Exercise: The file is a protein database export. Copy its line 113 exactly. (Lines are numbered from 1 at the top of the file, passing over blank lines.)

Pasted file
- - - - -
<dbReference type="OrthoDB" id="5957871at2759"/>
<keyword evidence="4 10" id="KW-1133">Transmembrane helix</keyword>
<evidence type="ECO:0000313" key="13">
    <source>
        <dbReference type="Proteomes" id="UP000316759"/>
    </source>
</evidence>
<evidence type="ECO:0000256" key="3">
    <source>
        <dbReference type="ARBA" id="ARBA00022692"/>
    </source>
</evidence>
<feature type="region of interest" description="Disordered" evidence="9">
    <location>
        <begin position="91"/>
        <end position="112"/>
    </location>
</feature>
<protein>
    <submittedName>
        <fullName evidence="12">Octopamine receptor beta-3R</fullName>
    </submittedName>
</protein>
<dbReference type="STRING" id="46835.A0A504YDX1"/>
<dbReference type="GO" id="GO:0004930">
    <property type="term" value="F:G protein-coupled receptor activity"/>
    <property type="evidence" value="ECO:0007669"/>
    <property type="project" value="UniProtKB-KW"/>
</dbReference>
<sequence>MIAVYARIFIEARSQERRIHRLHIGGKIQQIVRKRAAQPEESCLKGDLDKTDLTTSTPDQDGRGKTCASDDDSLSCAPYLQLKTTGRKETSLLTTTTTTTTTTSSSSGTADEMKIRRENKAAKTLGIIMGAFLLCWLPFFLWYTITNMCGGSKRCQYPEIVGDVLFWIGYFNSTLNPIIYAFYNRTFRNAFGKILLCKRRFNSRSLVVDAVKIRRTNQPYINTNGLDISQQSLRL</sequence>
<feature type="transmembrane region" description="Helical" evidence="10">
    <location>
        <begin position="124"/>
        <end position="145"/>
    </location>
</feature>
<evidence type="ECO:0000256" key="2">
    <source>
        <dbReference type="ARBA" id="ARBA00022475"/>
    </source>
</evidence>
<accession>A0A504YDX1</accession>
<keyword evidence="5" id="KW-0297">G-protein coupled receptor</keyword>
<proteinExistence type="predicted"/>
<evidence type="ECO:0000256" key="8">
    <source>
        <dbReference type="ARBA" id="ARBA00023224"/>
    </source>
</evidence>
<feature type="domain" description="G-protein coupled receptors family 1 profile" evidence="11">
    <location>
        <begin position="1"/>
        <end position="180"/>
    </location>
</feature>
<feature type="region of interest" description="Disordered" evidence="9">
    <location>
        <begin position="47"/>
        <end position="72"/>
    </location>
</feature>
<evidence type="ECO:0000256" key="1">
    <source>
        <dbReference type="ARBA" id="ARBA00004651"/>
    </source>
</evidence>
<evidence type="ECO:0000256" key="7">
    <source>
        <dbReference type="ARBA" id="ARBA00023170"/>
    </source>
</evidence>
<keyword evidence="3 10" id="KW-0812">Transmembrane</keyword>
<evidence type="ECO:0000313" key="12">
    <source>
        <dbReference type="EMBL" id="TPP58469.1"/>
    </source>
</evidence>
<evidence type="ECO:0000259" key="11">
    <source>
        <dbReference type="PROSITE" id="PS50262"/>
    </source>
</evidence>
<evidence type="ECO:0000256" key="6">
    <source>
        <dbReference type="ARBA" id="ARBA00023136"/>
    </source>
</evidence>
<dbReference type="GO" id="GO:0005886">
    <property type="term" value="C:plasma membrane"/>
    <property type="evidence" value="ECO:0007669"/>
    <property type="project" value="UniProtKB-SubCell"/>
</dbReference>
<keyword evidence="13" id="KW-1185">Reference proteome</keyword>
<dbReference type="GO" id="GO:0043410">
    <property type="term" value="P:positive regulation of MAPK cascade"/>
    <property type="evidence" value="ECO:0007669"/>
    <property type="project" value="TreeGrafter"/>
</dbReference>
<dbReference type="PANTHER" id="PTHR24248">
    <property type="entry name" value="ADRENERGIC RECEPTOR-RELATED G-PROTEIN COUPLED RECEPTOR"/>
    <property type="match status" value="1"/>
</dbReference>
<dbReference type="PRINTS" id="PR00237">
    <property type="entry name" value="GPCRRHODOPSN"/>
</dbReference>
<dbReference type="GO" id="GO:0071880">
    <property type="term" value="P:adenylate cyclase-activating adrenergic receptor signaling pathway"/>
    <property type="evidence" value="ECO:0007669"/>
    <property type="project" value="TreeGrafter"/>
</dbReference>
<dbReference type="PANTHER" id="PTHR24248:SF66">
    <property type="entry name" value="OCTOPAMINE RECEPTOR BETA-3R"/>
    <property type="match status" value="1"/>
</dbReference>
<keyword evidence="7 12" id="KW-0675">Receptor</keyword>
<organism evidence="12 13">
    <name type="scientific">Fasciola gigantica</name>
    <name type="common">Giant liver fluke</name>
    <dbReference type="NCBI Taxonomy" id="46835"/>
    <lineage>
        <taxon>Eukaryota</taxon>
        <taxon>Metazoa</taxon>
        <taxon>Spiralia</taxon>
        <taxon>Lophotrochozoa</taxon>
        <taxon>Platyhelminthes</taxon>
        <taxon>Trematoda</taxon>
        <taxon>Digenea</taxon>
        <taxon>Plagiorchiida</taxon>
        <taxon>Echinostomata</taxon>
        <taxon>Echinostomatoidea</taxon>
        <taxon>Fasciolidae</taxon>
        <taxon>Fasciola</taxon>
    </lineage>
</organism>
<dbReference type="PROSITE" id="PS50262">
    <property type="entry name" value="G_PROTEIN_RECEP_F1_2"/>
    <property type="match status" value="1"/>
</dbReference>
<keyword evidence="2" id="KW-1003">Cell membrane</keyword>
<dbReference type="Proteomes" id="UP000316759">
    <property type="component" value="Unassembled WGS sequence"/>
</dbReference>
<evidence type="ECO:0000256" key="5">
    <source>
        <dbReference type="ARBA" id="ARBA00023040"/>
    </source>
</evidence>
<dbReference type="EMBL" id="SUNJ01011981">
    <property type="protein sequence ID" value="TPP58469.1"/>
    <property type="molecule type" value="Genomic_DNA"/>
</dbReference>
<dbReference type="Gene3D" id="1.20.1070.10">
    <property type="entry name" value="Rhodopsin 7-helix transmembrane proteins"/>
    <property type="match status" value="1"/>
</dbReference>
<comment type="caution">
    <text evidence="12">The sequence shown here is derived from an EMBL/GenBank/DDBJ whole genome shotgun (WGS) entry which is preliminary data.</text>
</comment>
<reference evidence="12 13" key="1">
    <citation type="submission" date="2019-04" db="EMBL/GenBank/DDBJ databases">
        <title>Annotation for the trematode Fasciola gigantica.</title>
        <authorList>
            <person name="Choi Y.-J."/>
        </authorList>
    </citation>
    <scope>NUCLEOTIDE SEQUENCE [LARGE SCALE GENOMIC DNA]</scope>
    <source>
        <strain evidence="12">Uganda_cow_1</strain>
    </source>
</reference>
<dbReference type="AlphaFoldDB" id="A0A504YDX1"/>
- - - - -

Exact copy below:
    <property type="match status" value="1"/>